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NFL Unfiltered Week 6: Are all NFL head coaches the same?


Rampant speculation on the future of an NFL head coach is as fundamental to pro football as tackling, touchdowns and trash-talk.  

Is he leaving?  Will management fire him?  Does he want more power within the organization or to become the league’s highest paid coach?  

It is enough to give anyone who follows the game a migraine. However, and more importantly, discussion on the future of any coach usually misses the more salient point and that is, it doesn’t really matter.  Photo: bet.com

Now, it is not my intention to convince you the head coach is meaningless because he is the fourth most important figure in an organization, right behind the owner, quarterback and talent evaluator.  

Still, the league has a bunch of good old boys hired through arguably the largest network of average in any industry. Yet, talk about the head coach’s future grips a fan base and often entire regions.  

Is there really a difference between New York’s Tom Coughlin and New England’s Bill Belichick?  Aren’t Baltimore’s John Harbaugh and Pittsburgh’s Mike Tomlin essentially the same guy?  Isn’t it safe to say Buffalo’s Doug Marrone and Oakland’s Dennis Allen are simply biding time?

With all the talk centering on whether this is 49ers’ head coach Jim Harbaugh’s last season in San Francisco, the narrative, as it so often does when a coach has success, is beginning to shift. It seems the 49ers are making a terrible mistake if they allow Harbaugh to leave.  

In my view, that is utter nonsense. And there is recent evidence proving it.  

Consider two seasons ago, when then first-year Indianapolis Colts head coach Chuck Pagano needed a leave of absence to begin his arduous battle against cancer.  

At the time, all the supposition focused on how devastating it is to lose your head coach, particularly so early in a season.  

Remember what happened?  

Bruce Arians, now the head coach of the Arizona Cardinals, won 11 games and an AFC Wild Card berth.  And while CHUCKSTRONG became part of our parlance and Pagano became a national human interest story, it obscured the fact that Arians had legitimate coaching skill, too.  Skill at least on par, if not better than Pagano’s.  

Had the Colts simply hired Arians instead of Pagano to begin with, the team’s fortunes likely remain the same.  

Even historically, there are examples of the scant differences between head coaches at the top-level of football. In fact, George Seifert and Barry Switzer each won Super Bowl championships after replacing NFL coaching legends Bill Walsh and Jimmy Johnson, respectively.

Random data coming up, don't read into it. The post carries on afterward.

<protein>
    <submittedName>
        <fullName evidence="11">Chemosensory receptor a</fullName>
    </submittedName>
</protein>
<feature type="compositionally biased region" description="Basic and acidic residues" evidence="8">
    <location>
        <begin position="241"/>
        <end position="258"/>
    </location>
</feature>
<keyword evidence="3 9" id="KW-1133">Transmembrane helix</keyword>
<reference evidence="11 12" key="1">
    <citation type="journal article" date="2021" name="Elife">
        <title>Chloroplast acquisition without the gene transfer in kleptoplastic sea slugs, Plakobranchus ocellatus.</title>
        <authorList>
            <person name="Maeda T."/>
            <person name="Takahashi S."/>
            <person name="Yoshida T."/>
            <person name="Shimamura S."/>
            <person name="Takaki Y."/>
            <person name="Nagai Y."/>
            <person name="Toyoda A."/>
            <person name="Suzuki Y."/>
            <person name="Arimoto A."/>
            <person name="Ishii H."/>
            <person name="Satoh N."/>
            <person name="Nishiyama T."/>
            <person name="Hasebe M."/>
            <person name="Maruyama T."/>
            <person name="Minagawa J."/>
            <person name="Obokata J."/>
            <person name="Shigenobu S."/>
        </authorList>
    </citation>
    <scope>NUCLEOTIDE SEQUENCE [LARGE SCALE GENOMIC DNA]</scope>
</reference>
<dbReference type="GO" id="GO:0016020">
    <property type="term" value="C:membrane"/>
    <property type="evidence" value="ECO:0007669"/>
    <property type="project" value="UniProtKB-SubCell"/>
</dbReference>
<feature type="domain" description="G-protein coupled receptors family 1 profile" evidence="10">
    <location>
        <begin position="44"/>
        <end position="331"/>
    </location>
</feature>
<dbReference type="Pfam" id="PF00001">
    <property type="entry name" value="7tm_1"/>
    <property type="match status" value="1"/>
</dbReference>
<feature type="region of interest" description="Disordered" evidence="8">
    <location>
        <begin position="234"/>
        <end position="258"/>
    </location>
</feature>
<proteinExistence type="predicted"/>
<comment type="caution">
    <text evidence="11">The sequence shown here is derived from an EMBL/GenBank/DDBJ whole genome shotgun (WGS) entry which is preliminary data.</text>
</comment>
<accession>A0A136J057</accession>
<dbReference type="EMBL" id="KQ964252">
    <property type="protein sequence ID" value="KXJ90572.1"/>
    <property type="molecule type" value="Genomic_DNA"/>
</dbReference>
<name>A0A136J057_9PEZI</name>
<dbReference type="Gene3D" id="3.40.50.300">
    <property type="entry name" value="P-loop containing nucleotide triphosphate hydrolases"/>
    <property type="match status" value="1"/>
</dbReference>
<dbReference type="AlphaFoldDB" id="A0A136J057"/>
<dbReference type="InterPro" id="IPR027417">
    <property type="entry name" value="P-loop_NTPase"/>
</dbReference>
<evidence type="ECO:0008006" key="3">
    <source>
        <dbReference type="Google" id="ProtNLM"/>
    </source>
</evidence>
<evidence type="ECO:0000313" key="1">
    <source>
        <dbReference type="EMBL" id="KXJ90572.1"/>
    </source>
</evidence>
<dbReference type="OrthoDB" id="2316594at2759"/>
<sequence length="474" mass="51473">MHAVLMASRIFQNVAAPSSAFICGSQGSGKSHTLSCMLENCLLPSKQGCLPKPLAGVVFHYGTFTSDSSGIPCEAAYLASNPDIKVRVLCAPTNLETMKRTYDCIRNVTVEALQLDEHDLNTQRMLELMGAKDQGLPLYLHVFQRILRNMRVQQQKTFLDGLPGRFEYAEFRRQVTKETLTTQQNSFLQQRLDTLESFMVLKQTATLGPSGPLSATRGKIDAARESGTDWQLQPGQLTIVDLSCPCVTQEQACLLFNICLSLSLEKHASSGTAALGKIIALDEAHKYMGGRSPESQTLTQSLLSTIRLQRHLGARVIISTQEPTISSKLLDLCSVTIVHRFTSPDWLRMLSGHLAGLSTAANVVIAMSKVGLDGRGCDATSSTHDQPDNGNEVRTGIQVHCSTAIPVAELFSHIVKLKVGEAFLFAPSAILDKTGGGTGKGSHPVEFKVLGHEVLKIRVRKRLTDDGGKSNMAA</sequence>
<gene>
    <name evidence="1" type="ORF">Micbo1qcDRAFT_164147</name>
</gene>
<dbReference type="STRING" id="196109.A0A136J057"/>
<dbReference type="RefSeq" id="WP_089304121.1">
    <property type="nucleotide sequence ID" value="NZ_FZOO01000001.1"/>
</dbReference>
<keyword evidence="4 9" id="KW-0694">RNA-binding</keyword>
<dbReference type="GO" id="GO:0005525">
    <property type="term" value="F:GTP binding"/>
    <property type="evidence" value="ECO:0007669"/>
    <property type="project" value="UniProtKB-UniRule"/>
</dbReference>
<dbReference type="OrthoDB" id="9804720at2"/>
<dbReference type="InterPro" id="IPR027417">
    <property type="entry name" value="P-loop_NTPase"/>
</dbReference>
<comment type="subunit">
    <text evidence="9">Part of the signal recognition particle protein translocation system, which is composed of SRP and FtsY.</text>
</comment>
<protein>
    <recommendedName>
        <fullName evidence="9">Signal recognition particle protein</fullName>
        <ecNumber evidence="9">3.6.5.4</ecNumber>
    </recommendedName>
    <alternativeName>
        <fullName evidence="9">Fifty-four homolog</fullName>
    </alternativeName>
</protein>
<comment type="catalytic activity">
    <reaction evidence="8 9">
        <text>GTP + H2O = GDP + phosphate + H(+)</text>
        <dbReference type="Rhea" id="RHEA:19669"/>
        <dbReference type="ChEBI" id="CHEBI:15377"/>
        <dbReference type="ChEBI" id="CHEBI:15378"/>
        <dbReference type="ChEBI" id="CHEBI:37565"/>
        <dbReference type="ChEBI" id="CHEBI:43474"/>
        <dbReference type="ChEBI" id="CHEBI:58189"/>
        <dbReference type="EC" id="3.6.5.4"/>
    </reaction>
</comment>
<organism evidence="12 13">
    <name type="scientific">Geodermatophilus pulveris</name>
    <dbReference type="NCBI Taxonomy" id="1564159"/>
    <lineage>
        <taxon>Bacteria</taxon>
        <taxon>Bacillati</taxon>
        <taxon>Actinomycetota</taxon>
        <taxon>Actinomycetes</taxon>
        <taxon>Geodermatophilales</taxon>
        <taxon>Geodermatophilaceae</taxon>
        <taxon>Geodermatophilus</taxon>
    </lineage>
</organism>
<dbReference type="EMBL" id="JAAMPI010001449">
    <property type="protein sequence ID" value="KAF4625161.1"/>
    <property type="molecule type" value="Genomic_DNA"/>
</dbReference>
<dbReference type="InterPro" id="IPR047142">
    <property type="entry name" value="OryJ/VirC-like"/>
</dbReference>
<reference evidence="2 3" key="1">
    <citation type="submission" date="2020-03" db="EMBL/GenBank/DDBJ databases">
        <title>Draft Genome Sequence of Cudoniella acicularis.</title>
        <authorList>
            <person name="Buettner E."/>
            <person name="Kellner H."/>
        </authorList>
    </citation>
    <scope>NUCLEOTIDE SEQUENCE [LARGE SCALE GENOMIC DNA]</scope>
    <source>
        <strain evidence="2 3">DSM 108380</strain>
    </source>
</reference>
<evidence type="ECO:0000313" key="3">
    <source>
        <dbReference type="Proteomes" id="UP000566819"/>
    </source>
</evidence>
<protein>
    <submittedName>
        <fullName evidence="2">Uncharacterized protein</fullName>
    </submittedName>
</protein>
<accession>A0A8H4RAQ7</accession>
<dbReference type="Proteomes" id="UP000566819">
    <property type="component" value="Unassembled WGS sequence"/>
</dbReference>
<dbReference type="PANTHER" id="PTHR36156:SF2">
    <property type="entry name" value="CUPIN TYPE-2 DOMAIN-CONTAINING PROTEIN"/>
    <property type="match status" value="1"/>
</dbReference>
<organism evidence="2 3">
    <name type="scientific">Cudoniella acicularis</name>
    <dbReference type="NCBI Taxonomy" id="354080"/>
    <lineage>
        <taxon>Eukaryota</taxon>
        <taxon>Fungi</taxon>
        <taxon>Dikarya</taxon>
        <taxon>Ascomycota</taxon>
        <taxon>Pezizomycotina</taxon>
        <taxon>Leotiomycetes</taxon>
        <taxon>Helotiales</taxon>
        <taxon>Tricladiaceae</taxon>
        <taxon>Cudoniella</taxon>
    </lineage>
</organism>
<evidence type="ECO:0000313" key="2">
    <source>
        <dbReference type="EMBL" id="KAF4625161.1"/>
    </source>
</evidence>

Seifert, a good coach with the 49ers, clearly wasn’t Walsh, as he proved during his tenure with the Carolina Panthers. And Switzer, well, we all know he did little more than steer a perfectly moving vessel with the Dallas Cowboys.  

For all the accolades showered upon the NFL’s elite head coaches, the fact is, they don’t have many ways to distinguish themselves beyond game day strategy and motivational speeches.  Unless of course, you believe some actually leave the office at a reasonable hour to spend more time with their families.  

Again, this is not meant to say good head coaches do not matter because they do.  But in my view, there is far less separation between them than what is reported.

If Jim Harbaugh and the 49ers split at the end of this season, there are no shortage of suitable replacements both in and out of the network.    

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-Unless you think the Eagles are Super Bowl favorites (and I don’t), their 27-0 destruction of the New York Giants makes no sense. Chip Kelly’s savvy and intelligence was never on display more than the first offensive drive of each half. The Giants looked like they hadn’t watched any film.

-By my count, 12 of the league’s 32 teams are in dire need of an upgrade at quarterback. And that includes Dan Snyder’s Washington team.  

-Seahawks’ quarterback Russell Wilson plays like he did against Dallas more often than you think. It’s just that he usually makes one or two plays in a game to alter the outcome.

-It’s absurd to think the Cowboys ought to begin managing running back DeMarco Murray’s carries for two reasons: 1) It doesn’t matter if they wear him out because Tony Romo cannot carry them anymore and 2) backup Joseph Randle is very capable.  

-The Cowboys/Seahawks game is just the latest example of why NFL statistics are incredibly misleading. The Seahawks’ defense entered the game ranked in the top 5 against the run, yet the Cowboys gained huge chunks of yardage running the football- and it wasn’t an accident. The run is always available against the Seahawks if a team commits to it.  

-Oakland Raiders’ quarterback Derek Carr looks like the genuine article, despite his poor decision at the end of the Chargers game. With Carr in the fold, Oakland looks like the most obvious destination should Jim Harbaugh and the 49ers part ways. Are the Raiders dumb enough to trade a top five draft pick for a head coach?  

-Atlanta’s trade for the rights to select wide receiver Julio Jones and Washington’s trade for what amounted to Robert Griffin III, convinces me no NFL player is ever worth trading away 10% of an active roster. Jones is a great player, but he is merely a wide receiver and the Falcons need a lot of help.  So does Washington. 


Earl Myers is a freelance writer from the Philadelphia area.  He closely follows North America's four major sports leagues but just about any sporting event gets his attention.  His goal is to provoke a little thought in his readers.

Contact Earl at emyersiii@hotmail.com

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